Contract work and a dystopian novel shaped John Albright’s view of free markets and government suspicion.
As an engineer working in the defense industry, John Albright has designed everything from body armor for the U.S. Marines to solar energy plants in Southern California’s Mojave Desert.
Like Casey, both Albright’s career and his upbringing led him to doubt the authority and motives of experts. Specifically, he thinks leading climate researchers and government officials exaggerate the human contribution to global warming in a grab for more money and power.
Albright, whose name has been changed because he worked on classified projects, expected his work as an engineer to be straightforward, honest, cut and dried. To his astonishment, that was not the case.
In the defense industry, he explained in an interview, contractors set unrealistically high goals. For example, a company will promise to provide 150,000 units of body armor in six months, fully aware that the project will take at least a year to complete. Then they request an extension—and more money—to complete the half-finished work.
“The trick in the defense industry is to never complete your project,” Albright says. “If you just finished your project, you’d be out of your job.”
Albright sees the government as disingenuous, a suspicion that had roots in his childhood. At his father’s prompting, Albright read Ayn Rand’s 1957 cult novel, Atlas Shrugged, during junior high. The novel depicts a dystopian society where a petty bureaucratic government over-regulates, making it impossible for brilliant entrepreneurs to prosper and stimulate the economy by creating jobs. He says the book’s individualistic message, which champions free will, reinforced his beliefs and has shaped his views of the U.S. government ever since.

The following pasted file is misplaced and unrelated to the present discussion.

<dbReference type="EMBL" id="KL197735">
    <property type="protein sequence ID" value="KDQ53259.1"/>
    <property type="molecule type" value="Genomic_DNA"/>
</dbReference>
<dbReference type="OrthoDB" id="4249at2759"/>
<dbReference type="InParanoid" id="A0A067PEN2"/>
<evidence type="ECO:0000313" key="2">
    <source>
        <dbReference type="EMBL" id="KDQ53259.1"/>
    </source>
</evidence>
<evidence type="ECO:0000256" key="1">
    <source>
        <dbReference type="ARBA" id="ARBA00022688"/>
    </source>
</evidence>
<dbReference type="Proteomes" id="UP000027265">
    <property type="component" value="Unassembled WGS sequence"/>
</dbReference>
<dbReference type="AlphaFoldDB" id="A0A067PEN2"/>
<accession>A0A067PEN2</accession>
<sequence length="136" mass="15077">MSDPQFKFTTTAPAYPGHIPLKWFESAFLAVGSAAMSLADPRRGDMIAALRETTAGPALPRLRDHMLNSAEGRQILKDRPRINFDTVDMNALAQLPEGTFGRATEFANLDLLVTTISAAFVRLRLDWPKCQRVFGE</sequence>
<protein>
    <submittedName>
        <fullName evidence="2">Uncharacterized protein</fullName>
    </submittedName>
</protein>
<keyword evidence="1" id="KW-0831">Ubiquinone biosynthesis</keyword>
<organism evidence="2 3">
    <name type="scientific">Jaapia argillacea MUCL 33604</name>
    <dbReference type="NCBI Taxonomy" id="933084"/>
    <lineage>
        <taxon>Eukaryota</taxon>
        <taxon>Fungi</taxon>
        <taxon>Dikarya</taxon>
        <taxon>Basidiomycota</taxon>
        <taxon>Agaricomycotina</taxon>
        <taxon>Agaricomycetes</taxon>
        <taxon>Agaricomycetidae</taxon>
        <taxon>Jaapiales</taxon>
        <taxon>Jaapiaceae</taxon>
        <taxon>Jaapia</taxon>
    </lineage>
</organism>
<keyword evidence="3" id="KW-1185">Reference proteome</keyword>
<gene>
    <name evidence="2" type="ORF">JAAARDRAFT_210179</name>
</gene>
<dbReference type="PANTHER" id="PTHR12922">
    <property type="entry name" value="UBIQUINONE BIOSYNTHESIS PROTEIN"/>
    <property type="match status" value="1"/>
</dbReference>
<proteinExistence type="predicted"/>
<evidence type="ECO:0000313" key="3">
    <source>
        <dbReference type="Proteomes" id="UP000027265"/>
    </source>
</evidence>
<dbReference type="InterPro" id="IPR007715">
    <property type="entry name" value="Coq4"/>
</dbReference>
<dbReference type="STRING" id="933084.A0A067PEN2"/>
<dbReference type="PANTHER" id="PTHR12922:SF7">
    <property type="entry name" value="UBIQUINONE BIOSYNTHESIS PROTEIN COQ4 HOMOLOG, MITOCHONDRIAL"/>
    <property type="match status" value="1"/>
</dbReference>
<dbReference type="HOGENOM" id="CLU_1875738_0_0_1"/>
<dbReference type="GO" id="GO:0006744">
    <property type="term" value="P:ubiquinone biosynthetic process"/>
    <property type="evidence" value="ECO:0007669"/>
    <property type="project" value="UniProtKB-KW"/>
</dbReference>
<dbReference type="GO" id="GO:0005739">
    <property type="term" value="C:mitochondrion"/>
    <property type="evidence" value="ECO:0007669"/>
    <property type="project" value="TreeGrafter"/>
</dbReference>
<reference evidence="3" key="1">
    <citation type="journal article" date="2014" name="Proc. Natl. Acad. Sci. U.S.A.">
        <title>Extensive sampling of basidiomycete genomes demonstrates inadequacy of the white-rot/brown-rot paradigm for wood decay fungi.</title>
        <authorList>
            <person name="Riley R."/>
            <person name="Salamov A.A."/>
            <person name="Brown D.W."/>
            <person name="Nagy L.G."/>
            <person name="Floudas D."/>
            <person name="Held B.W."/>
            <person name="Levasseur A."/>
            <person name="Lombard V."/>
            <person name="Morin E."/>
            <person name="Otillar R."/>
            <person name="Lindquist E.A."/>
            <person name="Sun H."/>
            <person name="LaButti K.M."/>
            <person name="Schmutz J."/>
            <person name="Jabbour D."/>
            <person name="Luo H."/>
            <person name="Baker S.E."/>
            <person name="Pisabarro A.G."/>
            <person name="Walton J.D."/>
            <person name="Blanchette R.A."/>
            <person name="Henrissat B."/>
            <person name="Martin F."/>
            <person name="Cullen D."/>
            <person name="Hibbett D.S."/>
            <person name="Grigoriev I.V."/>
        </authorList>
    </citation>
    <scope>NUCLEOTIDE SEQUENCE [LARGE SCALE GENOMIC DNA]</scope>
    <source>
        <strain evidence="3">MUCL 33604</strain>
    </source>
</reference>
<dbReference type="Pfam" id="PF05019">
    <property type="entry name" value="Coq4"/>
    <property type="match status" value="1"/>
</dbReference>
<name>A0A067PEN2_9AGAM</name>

Recently, he was particularly bothered by internal contradictions he saw firsthand in the environmental movement. During his work on a solar plant in the Mojave Desert, the same environmental lobby that advocated for clean power also fought against the plant’s construction because it overlapped with the habitat of the desert tortoise, a threatened species.
In Albright’s experience, authorities are often inconsistent and even dishonest, especially when the goals they wish to achieve conflict. Sometimes, governments will go so far as to deny the truth when it conflicts with their ideology. In cases where scientific research has unpopular policy implications, authorities may strategically exploit the doubt inherent to the scientific process to make the evidence appear shaky.
“Doubt is crucial to science…but it also makes science vulnerable to misrepresentation,” writes Naomi Oreskes and Eric Conway in “Merchants of Doubt,” a groundbreaking 2010 book that analyzed the history of science denial in the U.S. government.
Anti-science campaigns entered the public sphere when research linking cigarette smoke to lung cancer and other respiratory diseases started piling up. For decades, tobacco industry executives funded misleading marketing campaigns to convince the public that the science of tobacco smoke was as yet unresolved. Of course, science can never provide a definite “yes” or “no” on any subject, but even that innate uncertainty doesn’t stop most people from acknowledging that gravity is real.
In America, the denial that plagues the modern environmental movement was historically linked to a fear of communism, and an impassioned defense of free enterprise. In 1962, when marine biologist Rachel Carson published “Silent Spring”, which spelled out the destructive power of the pesticide DDT, traditionalists were instantly suspicious. If what she said was true, it would mean increased federal regulation could hurt the profits of major corporations such as the agriculture giant Monsanto.